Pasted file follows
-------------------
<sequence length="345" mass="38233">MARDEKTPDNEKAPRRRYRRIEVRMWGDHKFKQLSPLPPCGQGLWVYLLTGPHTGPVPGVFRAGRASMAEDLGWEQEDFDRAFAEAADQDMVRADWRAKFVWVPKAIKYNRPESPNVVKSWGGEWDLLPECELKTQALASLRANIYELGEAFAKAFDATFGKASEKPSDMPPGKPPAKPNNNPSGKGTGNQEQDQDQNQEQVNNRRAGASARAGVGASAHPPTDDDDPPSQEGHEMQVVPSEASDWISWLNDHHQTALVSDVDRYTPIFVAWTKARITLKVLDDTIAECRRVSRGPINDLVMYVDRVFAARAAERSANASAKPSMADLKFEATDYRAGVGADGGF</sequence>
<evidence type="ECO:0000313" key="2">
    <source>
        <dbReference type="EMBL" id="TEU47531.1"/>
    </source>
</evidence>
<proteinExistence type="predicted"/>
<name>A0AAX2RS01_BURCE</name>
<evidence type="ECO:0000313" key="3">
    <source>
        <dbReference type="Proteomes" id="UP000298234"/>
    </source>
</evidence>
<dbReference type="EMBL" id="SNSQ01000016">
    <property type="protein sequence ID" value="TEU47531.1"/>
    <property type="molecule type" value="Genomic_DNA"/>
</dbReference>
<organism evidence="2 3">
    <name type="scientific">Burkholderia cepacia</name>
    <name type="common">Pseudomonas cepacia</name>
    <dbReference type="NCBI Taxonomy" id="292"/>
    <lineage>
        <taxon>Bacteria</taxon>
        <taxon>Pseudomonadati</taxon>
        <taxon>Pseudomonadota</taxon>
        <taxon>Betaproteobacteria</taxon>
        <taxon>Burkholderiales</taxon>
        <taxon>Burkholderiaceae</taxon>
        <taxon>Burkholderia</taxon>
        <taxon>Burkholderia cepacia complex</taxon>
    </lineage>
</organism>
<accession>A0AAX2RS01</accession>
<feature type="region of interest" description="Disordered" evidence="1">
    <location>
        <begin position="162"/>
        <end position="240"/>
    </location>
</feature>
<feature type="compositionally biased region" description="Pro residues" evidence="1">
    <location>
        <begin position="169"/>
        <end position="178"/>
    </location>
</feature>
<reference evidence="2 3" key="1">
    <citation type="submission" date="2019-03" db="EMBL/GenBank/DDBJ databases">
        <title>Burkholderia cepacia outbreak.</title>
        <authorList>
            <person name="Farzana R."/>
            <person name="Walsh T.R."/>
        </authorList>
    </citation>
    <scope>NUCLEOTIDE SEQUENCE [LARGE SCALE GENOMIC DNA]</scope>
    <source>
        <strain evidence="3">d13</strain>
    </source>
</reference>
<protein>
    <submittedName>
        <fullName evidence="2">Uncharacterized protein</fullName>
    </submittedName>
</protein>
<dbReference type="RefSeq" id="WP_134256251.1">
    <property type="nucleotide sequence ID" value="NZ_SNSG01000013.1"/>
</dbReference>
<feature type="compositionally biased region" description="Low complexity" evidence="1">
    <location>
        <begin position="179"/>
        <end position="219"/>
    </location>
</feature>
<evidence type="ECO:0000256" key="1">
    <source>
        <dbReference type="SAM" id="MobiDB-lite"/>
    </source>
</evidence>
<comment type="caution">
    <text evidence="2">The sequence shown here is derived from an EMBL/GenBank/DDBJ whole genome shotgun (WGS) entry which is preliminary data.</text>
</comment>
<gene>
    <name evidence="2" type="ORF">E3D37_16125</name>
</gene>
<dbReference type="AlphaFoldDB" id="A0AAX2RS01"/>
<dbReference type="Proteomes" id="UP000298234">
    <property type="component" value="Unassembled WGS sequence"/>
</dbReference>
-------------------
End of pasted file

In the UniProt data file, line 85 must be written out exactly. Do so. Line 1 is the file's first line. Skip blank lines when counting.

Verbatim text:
<dbReference type="Proteomes" id="UP000298234">